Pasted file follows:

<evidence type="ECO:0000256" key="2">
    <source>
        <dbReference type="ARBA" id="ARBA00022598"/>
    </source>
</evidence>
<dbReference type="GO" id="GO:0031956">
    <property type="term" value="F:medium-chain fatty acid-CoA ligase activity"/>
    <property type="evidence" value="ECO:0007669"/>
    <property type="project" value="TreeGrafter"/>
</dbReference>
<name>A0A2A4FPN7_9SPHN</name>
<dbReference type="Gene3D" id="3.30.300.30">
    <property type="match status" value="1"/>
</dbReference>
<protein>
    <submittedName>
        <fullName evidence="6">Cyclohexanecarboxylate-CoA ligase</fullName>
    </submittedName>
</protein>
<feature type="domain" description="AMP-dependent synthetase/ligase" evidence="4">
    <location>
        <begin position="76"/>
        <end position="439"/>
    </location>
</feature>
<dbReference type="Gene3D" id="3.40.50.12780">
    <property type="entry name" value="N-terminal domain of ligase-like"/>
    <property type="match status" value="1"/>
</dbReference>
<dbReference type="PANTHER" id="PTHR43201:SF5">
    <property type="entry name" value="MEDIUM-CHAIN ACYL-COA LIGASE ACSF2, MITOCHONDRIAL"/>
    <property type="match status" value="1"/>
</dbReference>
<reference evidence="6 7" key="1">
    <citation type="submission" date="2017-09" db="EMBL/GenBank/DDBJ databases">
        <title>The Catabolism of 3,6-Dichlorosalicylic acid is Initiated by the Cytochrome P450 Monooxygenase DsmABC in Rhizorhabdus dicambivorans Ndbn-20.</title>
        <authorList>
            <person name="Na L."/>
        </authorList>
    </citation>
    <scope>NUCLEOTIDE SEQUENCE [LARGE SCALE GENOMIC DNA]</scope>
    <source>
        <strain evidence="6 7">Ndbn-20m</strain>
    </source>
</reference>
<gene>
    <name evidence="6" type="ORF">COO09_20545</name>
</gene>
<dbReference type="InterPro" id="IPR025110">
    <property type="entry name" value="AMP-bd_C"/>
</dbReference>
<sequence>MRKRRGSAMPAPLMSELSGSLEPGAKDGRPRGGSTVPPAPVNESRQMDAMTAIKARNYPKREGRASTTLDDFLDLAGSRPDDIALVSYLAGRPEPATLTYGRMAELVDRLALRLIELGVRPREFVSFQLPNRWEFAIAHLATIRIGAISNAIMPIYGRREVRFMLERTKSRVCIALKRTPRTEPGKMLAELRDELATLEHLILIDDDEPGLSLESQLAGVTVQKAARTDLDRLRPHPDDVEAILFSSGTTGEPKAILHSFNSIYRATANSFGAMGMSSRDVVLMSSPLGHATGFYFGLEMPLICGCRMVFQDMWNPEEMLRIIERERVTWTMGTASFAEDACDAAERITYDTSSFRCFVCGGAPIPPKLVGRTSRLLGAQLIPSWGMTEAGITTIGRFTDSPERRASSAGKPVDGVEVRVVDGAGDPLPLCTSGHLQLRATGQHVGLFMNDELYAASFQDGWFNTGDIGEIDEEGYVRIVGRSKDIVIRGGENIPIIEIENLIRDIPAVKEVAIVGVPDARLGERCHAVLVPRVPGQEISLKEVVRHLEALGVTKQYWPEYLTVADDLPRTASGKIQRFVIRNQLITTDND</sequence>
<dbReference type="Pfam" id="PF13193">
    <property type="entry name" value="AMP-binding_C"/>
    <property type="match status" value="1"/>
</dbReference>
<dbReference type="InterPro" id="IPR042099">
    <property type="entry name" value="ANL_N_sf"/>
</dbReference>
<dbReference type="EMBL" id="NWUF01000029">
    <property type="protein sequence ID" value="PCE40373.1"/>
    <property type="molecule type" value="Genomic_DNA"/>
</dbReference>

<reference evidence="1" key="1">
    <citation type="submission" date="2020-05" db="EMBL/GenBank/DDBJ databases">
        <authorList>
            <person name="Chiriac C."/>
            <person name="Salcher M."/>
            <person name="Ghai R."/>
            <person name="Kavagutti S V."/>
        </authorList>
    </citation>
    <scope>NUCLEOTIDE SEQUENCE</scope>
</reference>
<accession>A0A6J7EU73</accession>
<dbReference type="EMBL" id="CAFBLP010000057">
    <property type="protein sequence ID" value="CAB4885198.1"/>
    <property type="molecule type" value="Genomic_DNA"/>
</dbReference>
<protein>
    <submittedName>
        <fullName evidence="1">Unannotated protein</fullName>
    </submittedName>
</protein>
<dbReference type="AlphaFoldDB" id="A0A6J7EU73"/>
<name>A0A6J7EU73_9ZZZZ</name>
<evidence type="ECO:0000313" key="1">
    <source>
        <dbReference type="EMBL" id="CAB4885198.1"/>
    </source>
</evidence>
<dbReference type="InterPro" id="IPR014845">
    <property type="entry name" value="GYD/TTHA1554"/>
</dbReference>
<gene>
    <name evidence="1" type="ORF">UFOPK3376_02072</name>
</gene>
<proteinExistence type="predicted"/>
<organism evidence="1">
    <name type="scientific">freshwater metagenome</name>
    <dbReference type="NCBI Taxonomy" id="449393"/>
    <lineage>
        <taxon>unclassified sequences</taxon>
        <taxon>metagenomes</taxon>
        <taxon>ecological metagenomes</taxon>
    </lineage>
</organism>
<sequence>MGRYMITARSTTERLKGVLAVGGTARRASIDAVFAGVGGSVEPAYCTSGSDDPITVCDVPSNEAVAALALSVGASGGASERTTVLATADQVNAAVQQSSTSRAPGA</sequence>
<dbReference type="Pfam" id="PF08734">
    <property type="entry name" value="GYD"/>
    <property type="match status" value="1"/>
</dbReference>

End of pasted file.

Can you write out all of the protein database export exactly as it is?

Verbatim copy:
<evidence type="ECO:0000256" key="2">
    <source>
        <dbReference type="ARBA" id="ARBA00022598"/>
    </source>
</evidence>
<dbReference type="GO" id="GO:0031956">
    <property type="term" value="F:medium-chain fatty acid-CoA ligase activity"/>
    <property type="evidence" value="ECO:0007669"/>
    <property type="project" value="TreeGrafter"/>
</dbReference>
<name>A0A2A4FPN7_9SPHN</name>
<dbReference type="Gene3D" id="3.30.300.30">
    <property type="match status" value="1"/>
</dbReference>
<protein>
    <submittedName>
        <fullName evidence="6">Cyclohexanecarboxylate-CoA ligase</fullName>
    </submittedName>
</protein>
<feature type="domain" description="AMP-dependent synthetase/ligase" evidence="4">
    <location>
        <begin position="76"/>
        <end position="439"/>
    </location>
</feature>
<dbReference type="Gene3D" id="3.40.50.12780">
    <property type="entry name" value="N-terminal domain of ligase-like"/>
    <property type="match status" value="1"/>
</dbReference>
<dbReference type="PANTHER" id="PTHR43201:SF5">
    <property type="entry name" value="MEDIUM-CHAIN ACYL-COA LIGASE ACSF2, MITOCHONDRIAL"/>
    <property type="match status" value="1"/>
</dbReference>
<reference evidence="6 7" key="1">
    <citation type="submission" date="2017-09" db="EMBL/GenBank/DDBJ databases">
        <title>The Catabolism of 3,6-Dichlorosalicylic acid is Initiated by the Cytochrome P450 Monooxygenase DsmABC in Rhizorhabdus dicambivorans Ndbn-20.</title>
        <authorList>
            <person name="Na L."/>
        </authorList>
    </citation>
    <scope>NUCLEOTIDE SEQUENCE [LARGE SCALE GENOMIC DNA]</scope>
    <source>
        <strain evidence="6 7">Ndbn-20m</strain>
    </source>
</reference>
<gene>
    <name evidence="6" type="ORF">COO09_20545</name>
</gene>
<dbReference type="InterPro" id="IPR025110">
    <property type="entry name" value="AMP-bd_C"/>
</dbReference>
<sequence>MRKRRGSAMPAPLMSELSGSLEPGAKDGRPRGGSTVPPAPVNESRQMDAMTAIKARNYPKREGRASTTLDDFLDLAGSRPDDIALVSYLAGRPEPATLTYGRMAELVDRLALRLIELGVRPREFVSFQLPNRWEFAIAHLATIRIGAISNAIMPIYGRREVRFMLERTKSRVCIALKRTPRTEPGKMLAELRDELATLEHLILIDDDEPGLSLESQLAGVTVQKAARTDLDRLRPHPDDVEAILFSSGTTGEPKAILHSFNSIYRATANSFGAMGMSSRDVVLMSSPLGHATGFYFGLEMPLICGCRMVFQDMWNPEEMLRIIERERVTWTMGTASFAEDACDAAERITYDTSSFRCFVCGGAPIPPKLVGRTSRLLGAQLIPSWGMTEAGITTIGRFTDSPERRASSAGKPVDGVEVRVVDGAGDPLPLCTSGHLQLRATGQHVGLFMNDELYAASFQDGWFNTGDIGEIDEEGYVRIVGRSKDIVIRGGENIPIIEIENLIRDIPAVKEVAIVGVPDARLGERCHAVLVPRVPGQEISLKEVVRHLEALGVTKQYWPEYLTVADDLPRTASGKIQRFVIRNQLITTDND</sequence>
<dbReference type="Pfam" id="PF13193">
    <property type="entry name" value="AMP-binding_C"/>
    <property type="match status" value="1"/>
</dbReference>
<dbReference type="InterPro" id="IPR042099">
    <property type="entry name" value="ANL_N_sf"/>
</dbReference>
<dbReference type="EMBL" id="NWUF01000029">
    <property type="protein sequence ID" value="PCE40373.1"/>
    <property type="molecule type" value="Genomic_DNA"/>
</dbReference>

<reference evidence="1" key="1">
    <citation type="submission" date="2020-05" db="EMBL/GenBank/DDBJ databases">
        <authorList>
            <person name="Chiriac C."/>
            <person name="Salcher M."/>
            <person name="Ghai R."/>
            <person name="Kavagutti S V."/>
        </authorList>
    </citation>
    <scope>NUCLEOTIDE SEQUENCE</scope>
</reference>
<accession>A0A6J7EU73</accession>
<dbReference type="EMBL" id="CAFBLP010000057">
    <property type="protein sequence ID" value="CAB4885198.1"/>
    <property type="molecule type" value="Genomic_DNA"/>
</dbReference>
<protein>
    <submittedName>
        <fullName evidence="1">Unannotated protein</fullName>
    </submittedName>
</protein>
<dbReference type="AlphaFoldDB" id="A0A6J7EU73"/>
<name>A0A6J7EU73_9ZZZZ</name>
<evidence type="ECO:0000313" key="1">
    <source>
        <dbReference type="EMBL" id="CAB4885198.1"/>
    </source>
</evidence>
<dbReference type="InterPro" id="IPR014845">
    <property type="entry name" value="GYD/TTHA1554"/>
</dbReference>
<gene>
    <name evidence="1" type="ORF">UFOPK3376_02072</name>
</gene>
<proteinExistence type="predicted"/>
<organism evidence="1">
    <name type="scientific">freshwater metagenome</name>
    <dbReference type="NCBI Taxonomy" id="449393"/>
    <lineage>
        <taxon>unclassified sequences</taxon>
        <taxon>metagenomes</taxon>
        <taxon>ecological metagenomes</taxon>
    </lineage>
</organism>
<sequence>MGRYMITARSTTERLKGVLAVGGTARRASIDAVFAGVGGSVEPAYCTSGSDDPITVCDVPSNEAVAALALSVGASGGASERTTVLATADQVNAAVQQSSTSRAPGA</sequence>
<dbReference type="Pfam" id="PF08734">
    <property type="entry name" value="GYD"/>
    <property type="match status" value="1"/>
</dbReference>